Motherhood has a lot of worry and fear in it, even under peacetime conditions. It's part and parcel of the business. There's a constant questioning of yourself and all the things you do to care for your kids. It's not just baseless drama; being a mother is an awesome responsibility and the stakes are dauntingly high. To quote an old saying, "If you're not terrified, you don't know what you've gotten yourself into." A mom may not have written it, but I bet they all nodded when they read it. Him being a soldier just adds a whole new FM3-0's worth of reasons.
With no save points or memory cards in the picture, I don't get to see the whole story anymore. This isn't his first trip there and back again, so I'm more prepared for the reality of the situation. Last time around he called me as often as he could and we emailed back and forth, but he had to watch what he said very closely. I'm not supposed to use the name of his unit. I'm not allowed to know where they're going or when they actually left the base or precisely when they'll get back. Every so often he will just go silent for several days with no explanations and I have to find a way to keep my cool. Even after they come home, they're not allowed to say a lot.
His first call home did reassure me somewhat that whatever else was going on in his head, there's still a lot of that same ninth grader. We were discussing some things he'd forgotten to bring, and on the top of list (even above sunblock) was Halo 3. I asked him why. Turns out every guy in the whole unit had thought someone else would bring it, so no one had. They'd all been stuck playing an old version of Call of Duty, and that wasn't cutting it. After I quit laughing about his priorities, I got a copy headed his way.
When he got home he had some good stories involving things like a ladder, a camel spider, and a scorpion. But I could tell things were a lot more interesting than that just by looking at him. He was sun-burnt, bruised, and about 10 pounds under-weight. When asked for details, he'd duck the question and trot out pictures of the spider to ick me out. I took that as a sign that I should quit being nosy. Besides, it’s almost comforting; I'll take Aragog any day over what it could have been.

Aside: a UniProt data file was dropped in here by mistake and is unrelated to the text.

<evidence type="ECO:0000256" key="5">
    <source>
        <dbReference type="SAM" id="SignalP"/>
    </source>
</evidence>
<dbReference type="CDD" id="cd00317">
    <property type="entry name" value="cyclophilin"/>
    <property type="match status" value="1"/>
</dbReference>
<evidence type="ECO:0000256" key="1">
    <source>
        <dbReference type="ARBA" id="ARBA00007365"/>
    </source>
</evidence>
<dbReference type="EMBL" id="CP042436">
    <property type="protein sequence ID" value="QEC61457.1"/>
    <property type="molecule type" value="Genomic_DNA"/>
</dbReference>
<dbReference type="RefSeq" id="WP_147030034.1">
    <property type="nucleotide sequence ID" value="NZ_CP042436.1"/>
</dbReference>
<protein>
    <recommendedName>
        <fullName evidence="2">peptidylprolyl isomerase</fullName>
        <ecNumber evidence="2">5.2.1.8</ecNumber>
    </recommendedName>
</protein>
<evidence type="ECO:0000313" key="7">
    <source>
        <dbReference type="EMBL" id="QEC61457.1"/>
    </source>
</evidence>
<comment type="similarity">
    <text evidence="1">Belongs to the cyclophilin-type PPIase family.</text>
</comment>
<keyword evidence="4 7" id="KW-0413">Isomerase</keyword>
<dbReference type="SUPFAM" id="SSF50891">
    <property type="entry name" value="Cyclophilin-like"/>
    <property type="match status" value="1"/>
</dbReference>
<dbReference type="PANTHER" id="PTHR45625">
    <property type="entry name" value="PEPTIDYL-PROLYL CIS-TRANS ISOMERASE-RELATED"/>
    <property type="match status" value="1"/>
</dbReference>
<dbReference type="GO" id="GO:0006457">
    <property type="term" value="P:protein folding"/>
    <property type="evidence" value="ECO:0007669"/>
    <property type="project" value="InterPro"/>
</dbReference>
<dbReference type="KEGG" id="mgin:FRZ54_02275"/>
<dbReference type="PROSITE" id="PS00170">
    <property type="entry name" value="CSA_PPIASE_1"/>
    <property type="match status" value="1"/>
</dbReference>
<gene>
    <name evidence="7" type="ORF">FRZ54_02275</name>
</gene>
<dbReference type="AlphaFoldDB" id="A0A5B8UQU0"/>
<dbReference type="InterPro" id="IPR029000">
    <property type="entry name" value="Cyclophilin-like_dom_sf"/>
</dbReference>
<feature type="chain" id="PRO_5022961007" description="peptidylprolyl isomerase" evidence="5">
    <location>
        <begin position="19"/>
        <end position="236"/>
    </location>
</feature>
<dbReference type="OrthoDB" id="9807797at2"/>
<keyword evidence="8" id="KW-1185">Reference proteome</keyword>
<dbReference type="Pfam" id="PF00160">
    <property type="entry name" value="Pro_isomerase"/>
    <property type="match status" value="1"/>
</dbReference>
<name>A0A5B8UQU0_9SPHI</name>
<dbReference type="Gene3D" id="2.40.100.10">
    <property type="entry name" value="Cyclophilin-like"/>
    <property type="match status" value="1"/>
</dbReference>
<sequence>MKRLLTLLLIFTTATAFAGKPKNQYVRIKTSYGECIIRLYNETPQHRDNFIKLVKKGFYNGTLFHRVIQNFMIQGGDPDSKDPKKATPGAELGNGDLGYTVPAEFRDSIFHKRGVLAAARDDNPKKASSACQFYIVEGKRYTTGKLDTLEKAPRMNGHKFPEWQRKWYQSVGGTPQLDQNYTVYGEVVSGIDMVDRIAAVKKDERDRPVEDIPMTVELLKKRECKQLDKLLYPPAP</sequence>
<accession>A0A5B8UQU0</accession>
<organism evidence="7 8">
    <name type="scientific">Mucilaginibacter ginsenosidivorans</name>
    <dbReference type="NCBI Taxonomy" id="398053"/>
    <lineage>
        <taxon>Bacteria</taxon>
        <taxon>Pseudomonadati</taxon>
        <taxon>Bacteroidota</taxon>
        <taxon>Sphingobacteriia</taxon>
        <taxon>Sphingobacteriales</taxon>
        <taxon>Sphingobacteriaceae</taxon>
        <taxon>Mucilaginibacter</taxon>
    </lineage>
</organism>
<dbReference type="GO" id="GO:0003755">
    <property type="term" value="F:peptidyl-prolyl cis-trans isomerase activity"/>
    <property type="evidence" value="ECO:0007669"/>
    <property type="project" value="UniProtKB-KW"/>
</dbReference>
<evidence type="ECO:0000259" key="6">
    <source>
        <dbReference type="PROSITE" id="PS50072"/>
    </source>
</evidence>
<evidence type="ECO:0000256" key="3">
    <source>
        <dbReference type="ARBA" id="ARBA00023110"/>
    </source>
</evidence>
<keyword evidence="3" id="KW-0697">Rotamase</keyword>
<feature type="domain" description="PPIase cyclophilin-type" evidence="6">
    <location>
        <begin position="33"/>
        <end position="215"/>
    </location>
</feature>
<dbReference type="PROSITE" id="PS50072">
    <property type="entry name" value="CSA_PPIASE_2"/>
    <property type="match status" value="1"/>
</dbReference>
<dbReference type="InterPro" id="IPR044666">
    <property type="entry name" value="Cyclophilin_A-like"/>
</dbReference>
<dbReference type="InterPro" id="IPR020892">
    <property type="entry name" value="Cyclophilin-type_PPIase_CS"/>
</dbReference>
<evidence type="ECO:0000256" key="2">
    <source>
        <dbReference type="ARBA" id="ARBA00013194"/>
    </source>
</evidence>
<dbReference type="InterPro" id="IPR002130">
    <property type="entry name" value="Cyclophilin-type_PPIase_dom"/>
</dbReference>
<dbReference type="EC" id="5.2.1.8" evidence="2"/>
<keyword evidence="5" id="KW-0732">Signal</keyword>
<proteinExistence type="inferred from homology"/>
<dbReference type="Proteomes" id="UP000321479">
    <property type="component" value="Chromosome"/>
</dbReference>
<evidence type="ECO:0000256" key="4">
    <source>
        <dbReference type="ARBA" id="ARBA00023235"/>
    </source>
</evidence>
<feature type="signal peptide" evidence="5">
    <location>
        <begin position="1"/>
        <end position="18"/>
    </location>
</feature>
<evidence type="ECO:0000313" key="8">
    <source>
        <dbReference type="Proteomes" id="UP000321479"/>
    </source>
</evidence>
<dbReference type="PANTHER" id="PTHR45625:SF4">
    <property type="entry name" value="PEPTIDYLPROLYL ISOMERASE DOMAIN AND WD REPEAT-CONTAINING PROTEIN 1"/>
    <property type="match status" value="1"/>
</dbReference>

He was home for the holidays and then on leave for two weeks, so he got to be around a lot and hang out with his friends and his siblings. Outside of the usual holiday and family bustle, I didn't really know what to say. I don't want him to think that I don't see the scope of what's going on, or that I'm going to be sitting around worrying and weeping for three months either.
As far as moms go, I'm pretty educated in these things. I'm an armchair grognard who grew up hunting, playing hockey, and loving paintball. I've been present for two gun accidents, one of which was fatal. I know enough to knowledgeably discuss his training with him when he comes home with his stories full of acronyms. But I've never been in real battle. I've never fired a weapon at another human. I don't know how to deal with that possibility.
I know I'm not alone. There are a lot of soldiers over there. And mothers have been facing this since before Plutarch reported in his book Moralia that Spartan boys were admonished to come back with their shield or on it. When he first signed up I said and wrote a lot of brave words. I still stand by them, but the intervening time has worn some of the shine off the bravery.
In the stories, there are lots of parents who stand there at the door and nonchalantly wave their kids off on their quest. Even with my practice from last time, I couldn't quite manage that. I couldn't find a way to give him a hug and let him walk out that door into harm's way while also keeping tears from running down my face. I'll have to find a way to grind that skill before he gets back and has to go again. There's not really anything left for me to do but watch him pack and make sure he's got Halo with him with him this time.